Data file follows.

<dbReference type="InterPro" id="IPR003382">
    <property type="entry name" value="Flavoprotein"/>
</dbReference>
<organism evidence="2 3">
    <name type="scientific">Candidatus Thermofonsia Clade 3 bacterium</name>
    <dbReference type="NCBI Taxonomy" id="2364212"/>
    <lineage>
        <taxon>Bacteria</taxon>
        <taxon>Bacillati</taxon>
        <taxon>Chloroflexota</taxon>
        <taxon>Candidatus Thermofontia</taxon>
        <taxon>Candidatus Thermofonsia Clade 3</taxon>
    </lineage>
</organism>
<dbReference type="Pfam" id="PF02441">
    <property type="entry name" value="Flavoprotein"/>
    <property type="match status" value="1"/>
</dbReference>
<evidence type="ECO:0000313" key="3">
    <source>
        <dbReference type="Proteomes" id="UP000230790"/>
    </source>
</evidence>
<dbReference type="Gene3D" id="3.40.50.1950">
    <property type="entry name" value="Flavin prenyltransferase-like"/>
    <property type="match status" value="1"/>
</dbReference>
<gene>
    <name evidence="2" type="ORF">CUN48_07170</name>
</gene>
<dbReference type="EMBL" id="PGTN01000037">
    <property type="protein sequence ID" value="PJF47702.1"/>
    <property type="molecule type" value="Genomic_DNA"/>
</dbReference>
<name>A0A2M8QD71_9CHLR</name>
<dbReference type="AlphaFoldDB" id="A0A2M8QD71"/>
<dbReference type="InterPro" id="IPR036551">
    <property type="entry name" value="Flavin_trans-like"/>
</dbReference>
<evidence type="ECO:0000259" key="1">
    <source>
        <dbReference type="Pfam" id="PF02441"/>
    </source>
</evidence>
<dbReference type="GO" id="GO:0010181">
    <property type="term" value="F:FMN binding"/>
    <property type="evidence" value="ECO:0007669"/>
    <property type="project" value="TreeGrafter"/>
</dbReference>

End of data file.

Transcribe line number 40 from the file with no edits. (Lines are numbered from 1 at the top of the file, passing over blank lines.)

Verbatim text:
<evidence type="ECO:0000259" key="1">